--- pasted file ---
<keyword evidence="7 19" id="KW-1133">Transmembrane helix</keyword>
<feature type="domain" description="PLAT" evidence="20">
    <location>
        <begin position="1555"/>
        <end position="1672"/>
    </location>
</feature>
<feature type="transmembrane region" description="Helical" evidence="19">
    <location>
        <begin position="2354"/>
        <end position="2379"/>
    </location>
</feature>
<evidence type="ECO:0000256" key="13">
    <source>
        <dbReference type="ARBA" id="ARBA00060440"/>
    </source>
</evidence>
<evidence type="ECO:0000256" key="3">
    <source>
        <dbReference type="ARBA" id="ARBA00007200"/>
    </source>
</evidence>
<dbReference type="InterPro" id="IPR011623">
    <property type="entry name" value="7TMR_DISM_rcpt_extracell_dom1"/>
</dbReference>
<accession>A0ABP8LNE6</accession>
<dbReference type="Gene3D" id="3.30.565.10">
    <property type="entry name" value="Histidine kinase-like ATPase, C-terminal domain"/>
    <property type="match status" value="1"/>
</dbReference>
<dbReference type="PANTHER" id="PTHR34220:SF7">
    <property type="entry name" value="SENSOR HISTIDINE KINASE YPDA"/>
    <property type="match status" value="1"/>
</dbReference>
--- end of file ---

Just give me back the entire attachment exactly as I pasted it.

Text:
<keyword evidence="7 19" id="KW-1133">Transmembrane helix</keyword>
<feature type="domain" description="PLAT" evidence="20">
    <location>
        <begin position="1555"/>
        <end position="1672"/>
    </location>
</feature>
<feature type="transmembrane region" description="Helical" evidence="19">
    <location>
        <begin position="2354"/>
        <end position="2379"/>
    </location>
</feature>
<evidence type="ECO:0000256" key="13">
    <source>
        <dbReference type="ARBA" id="ARBA00060440"/>
    </source>
</evidence>
<evidence type="ECO:0000256" key="3">
    <source>
        <dbReference type="ARBA" id="ARBA00007200"/>
    </source>
</evidence>
<dbReference type="InterPro" id="IPR011623">
    <property type="entry name" value="7TMR_DISM_rcpt_extracell_dom1"/>
</dbReference>
<accession>A0ABP8LNE6</accession>
<dbReference type="Gene3D" id="3.30.565.10">
    <property type="entry name" value="Histidine kinase-like ATPase, C-terminal domain"/>
    <property type="match status" value="1"/>
</dbReference>
<dbReference type="PANTHER" id="PTHR34220:SF7">
    <property type="entry name" value="SENSOR HISTIDINE KINASE YPDA"/>
    <property type="match status" value="1"/>
</dbReference>